BWW Review: Kennedy Center's NEOARCTIC a Feast for the Senses

BWW Review:  Kennedy Center's NEOARCTIC a Feast for the Senses

Although the Performance Art movement has been around for decades, it is still news when it comes to town. The idea of a heady mix of diverse arts-plastic, visual, musical, theatrical-has always been with us, but usually they are blended in such a way as to present a homogeneous whole.

Performance artists, on the other hand, prefer breaking the spectacle into discreet units, so that the audience is aware of the separateness of each contribution. This can dilute any intended effect, but it can liberate the mind of the viewer/listener in wonderful ways.

Kirsten Dehlholm, founder of the Danish production house Hotel Pro Forma, has brought her production of NeoArctic to the Kennedy Center for just a few nights. An intensely collaborative piece, NeoArctic features a barrage of images, light, costume, discreet movement and intensely beautiful chant from the Latvian Radio Choir, to create an evening that is as evocative as it is new. Each element has its gesture, each element attracts and distracts, and although the senses sometimes tip into overload it is an experience that reminds us the value of everything from air, to dust, to mud.

The piece is rooted in the fact that the Arctic is no longer a vast, impregnable ice cap, but is now an ocean. Ships easily sail the famous Northwest Passage, and prospectors are making plans to exploit oil that was inaccessible until our new age-which has already been given a name, Anthropocene, to reflect our role in the creation of new climate patterns.

The idea of a spectacle dedicated to global warming might seem slight, with all the charm of a 3rd grade play featuring your neighbor's daughter in a polar bear suit; but Dehlholm's careful work, rooted in both the science of climate change and the raw emotions of a natural world in flux, aims high and generally hits its mark.

The setting, by Anne Mette Fisker Langkjer, is deceptively simple at first; broad white sheets hung upstage, with rumpled sheets masking footlights across the floor. But once the piece begins, the sheets form a projection screen where video designs flood in-for each of the 12 chants. As the sheets begin to falter and bob, we are reminded of the massive ice cap's melting, and projections of ice chunks, floating, speak to the destruction of one of the most important temperature-moderators we have.

The ensemble, members of the Latvian Radio Choir, enter in a fantastical array of costumes designed by Pakistani-German artist Wali Mohammed Barrech, which are woven with reflective tissues enabling the singers to glitter and glow. By the end of the performance they wear modified snow gear and become sites of projections themselves, with beautiful images of microscopic and embryonic life, all under threat.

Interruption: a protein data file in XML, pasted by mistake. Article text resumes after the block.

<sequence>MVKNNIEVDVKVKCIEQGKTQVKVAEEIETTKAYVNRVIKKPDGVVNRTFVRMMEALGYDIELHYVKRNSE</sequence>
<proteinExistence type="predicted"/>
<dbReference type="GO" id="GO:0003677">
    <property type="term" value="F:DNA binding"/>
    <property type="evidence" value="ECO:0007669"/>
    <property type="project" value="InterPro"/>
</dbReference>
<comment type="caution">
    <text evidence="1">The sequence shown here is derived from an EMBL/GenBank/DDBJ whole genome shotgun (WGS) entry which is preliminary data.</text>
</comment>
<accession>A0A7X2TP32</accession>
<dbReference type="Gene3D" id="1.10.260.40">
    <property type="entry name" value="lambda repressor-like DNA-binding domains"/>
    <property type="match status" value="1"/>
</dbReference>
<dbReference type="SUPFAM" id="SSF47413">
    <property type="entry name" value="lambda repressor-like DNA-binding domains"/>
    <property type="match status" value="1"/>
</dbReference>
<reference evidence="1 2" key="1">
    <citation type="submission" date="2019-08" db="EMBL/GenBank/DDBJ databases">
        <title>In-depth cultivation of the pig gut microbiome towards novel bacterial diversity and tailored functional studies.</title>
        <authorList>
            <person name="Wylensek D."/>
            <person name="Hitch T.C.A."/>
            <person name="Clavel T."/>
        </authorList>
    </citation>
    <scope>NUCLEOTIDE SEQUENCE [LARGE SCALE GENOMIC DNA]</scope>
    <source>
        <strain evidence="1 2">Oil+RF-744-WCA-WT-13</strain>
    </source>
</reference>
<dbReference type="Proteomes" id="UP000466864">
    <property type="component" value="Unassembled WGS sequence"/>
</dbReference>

The melodies vary wildly from Medieval-style plainchant to modern tone clusters of astonishing complexity and beauty, made all the more haunting by lyrics from Icelandic writer Sigurjón Birgir Sigurðsson, also known as Sjon. Each poem is dedicated to one of three themes - Grain, Vapor and Ray - and in sparse, often repetitive language speaks to how precious even the most mundane particles of our world can be.

The song cycle's music was created by two composers, England's Andy Stott and Latvian Krists Auznieks (who, as our incredible luck would have it, currently lives in New York!). Director Dehlholm asked Stott and Auznieks to work separately, on 6 poems each, with a resulting variation in styles that can seem jolting and alienating for those whose concept of classical music is limited to the pathetic, centuries-old pablum of WETA 90.9. Stott's work shows clear signs of influence from the Techno and House music scenes, with more than one moment of homage to Brian Eno's experiments in ambient sound. Auznieks's music is more traditionally focused, and his contributions as a result will sound more familiar to denizens of the Kennedy Center concert hall.

Another innovation here is the use of voice-generated electric sound, which created haunting reverberations and enabled the 12-person choir to interact and commingle with the sounds of their own voices, live. For those accustomed to the traditional static limitations of artificial sound, in which mankind confronts the boombox and loses, it is inspiring to see the technology finally put to its best use, under the careful musical direction of Kaspars Putninš.

A unique experience like this is rare--and because it is rare, I have one big suggestion for the curators of the Kennedy Center's World Stages season: please have a pre-show talk, to acclimate traditional local audiences to the marvels they are about experience. A number of audience members, bewildered by the spectacle of NeoArctic, walked out, which represents a tremendous missed opportunity. Post-show talks are fine; if you are hosting a traditional performance nobody needs any preview. But when you are bringing in something this innovative, Kennedy Center audiences deserve an opportunity to explore new things by way of a brief tour of the glories to come.

Production Photo: The Latvian Radio Choir in NeoArctic. Photo courtesy of the artists.

Running Time: approximately 90 minutes with no intermission.

Neoarctic is part of the World Stages 2018-2019 season at the Kennedy Center.

For tickets, call 202-467-4600 or visit:

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From This Author Andrew White

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